5. There were places/sites she wanted to see, and she did a lot of walking around and exploring in addition. I did the same during my visits.

6. She was on a train, with brother Dave, and saw two soldiers home on leave from India. They were headed to Motherwell; during my Dec 2009/Jan 2010 trip I spent a lot of time at the Motherwell train station. It holds a special place in my heart.

7. She did not mince words and wrote down some of the negative experiences, as well. Hard beds, bad food, paying 2 shillings for a magazine that turned out to be almost 1 year old (“was I mad”).

8. On Jun 20, 1947 the first sentence is a birthday greeting to my Mother.

Anywho, I shall end with that entry. If anyone cares, I’ll share more as I continue to read it.

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The Notebook

Some time ago, after my January 2011 entry, I was given a treasure I did not know existed. A journal kept by maternal grandmother, Susan Robson Bryden, when she returned to Scotland (via England) to visit between June 17, 1947 and August 13, 1947.

She had been away for more than 20 years. World War II had come and gone, but some of the places she saw still showed the signs of German bombing, and Scotland was still rationing food and clothing. According to page 176 of Scottish Customs: from the Cradle to the Grave, rationing was strictly enforced into the 1950s.

Grandma Bryden left Scotland a young woman. When she returned to visit she had 7children including my mother, the youngest. Mom turned 6 years old 3 days into my Gran’s visit; Grandma Bryden even wrote “Happy Birthday Honey” in the journal.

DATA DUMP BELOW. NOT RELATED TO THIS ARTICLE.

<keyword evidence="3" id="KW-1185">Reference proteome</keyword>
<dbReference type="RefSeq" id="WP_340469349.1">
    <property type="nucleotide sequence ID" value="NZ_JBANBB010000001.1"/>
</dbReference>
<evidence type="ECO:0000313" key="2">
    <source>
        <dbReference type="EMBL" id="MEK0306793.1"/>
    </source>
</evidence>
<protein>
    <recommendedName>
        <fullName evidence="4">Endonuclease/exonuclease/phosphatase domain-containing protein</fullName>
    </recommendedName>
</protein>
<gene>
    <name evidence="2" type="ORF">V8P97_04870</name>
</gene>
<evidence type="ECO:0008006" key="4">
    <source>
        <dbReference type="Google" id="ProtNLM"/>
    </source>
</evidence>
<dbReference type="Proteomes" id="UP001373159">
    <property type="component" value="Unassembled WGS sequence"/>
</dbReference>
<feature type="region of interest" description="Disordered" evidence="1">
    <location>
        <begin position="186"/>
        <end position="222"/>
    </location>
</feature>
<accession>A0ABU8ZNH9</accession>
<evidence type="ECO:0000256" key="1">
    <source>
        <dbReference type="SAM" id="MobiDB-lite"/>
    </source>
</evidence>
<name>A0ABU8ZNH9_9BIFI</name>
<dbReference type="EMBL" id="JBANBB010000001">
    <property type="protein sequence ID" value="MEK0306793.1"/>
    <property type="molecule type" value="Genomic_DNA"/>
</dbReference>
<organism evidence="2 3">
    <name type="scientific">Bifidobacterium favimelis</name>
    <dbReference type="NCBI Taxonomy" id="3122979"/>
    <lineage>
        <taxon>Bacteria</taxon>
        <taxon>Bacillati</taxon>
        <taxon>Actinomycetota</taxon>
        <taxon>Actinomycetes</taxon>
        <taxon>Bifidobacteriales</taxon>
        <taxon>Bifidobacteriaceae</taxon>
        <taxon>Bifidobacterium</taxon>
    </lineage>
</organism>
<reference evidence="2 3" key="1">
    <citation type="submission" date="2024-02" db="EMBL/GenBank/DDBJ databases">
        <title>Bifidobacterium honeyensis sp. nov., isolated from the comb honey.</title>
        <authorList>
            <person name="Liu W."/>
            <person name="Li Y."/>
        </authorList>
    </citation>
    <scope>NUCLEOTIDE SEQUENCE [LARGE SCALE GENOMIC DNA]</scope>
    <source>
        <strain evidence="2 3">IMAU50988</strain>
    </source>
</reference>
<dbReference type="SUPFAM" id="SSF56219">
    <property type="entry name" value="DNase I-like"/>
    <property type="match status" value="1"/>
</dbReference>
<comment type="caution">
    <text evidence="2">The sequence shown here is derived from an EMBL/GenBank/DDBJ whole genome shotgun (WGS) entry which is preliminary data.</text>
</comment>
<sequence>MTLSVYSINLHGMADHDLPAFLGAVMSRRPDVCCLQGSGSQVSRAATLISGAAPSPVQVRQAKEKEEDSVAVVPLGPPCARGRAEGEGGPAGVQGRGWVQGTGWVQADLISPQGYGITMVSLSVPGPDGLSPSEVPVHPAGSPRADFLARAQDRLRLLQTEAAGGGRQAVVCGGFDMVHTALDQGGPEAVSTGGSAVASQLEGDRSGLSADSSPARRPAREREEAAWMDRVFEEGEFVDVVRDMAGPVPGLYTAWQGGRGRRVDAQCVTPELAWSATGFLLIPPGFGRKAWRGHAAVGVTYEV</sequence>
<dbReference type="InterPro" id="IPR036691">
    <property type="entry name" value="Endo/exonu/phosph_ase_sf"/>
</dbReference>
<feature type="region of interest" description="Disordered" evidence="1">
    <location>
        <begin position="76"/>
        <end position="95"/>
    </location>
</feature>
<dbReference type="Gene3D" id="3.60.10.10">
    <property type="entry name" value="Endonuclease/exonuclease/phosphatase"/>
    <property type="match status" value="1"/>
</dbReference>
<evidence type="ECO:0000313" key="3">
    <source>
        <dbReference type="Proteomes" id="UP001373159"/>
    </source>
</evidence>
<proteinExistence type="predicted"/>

As I pored over the journal, trying to read her writing which is now more than 60 years old, some of the ink faded, I marvelled at the number of places she visited, or mentioned, that I have seen. I felt a sense of sadness at the places she visited that I had wanted to visit during my visits but for various reasons were never reached. Perhaps/definately next time.

It took me some time to read all of the journal, because some sentences needed re-reading, and more than once I “googled” for information about some of the places she visited. I even used what little of the Gaelic I possess in order to find a place she mentioned but she wrote its name in a sort of English.

Over the weeks I read the journal I sent my thoughts, via email, to relatives and friends who I thought might want to follow along. I have been encouraged to copy/paste my emails to this blog so that others can also read what I had to say. Therefore, the next few entries will be devoted to The Notebook. Then I’ll share another treasure, that I did know existed, I received from Scotland.

Until then, may the best you’ve ever seen be the worst you’ll ever know.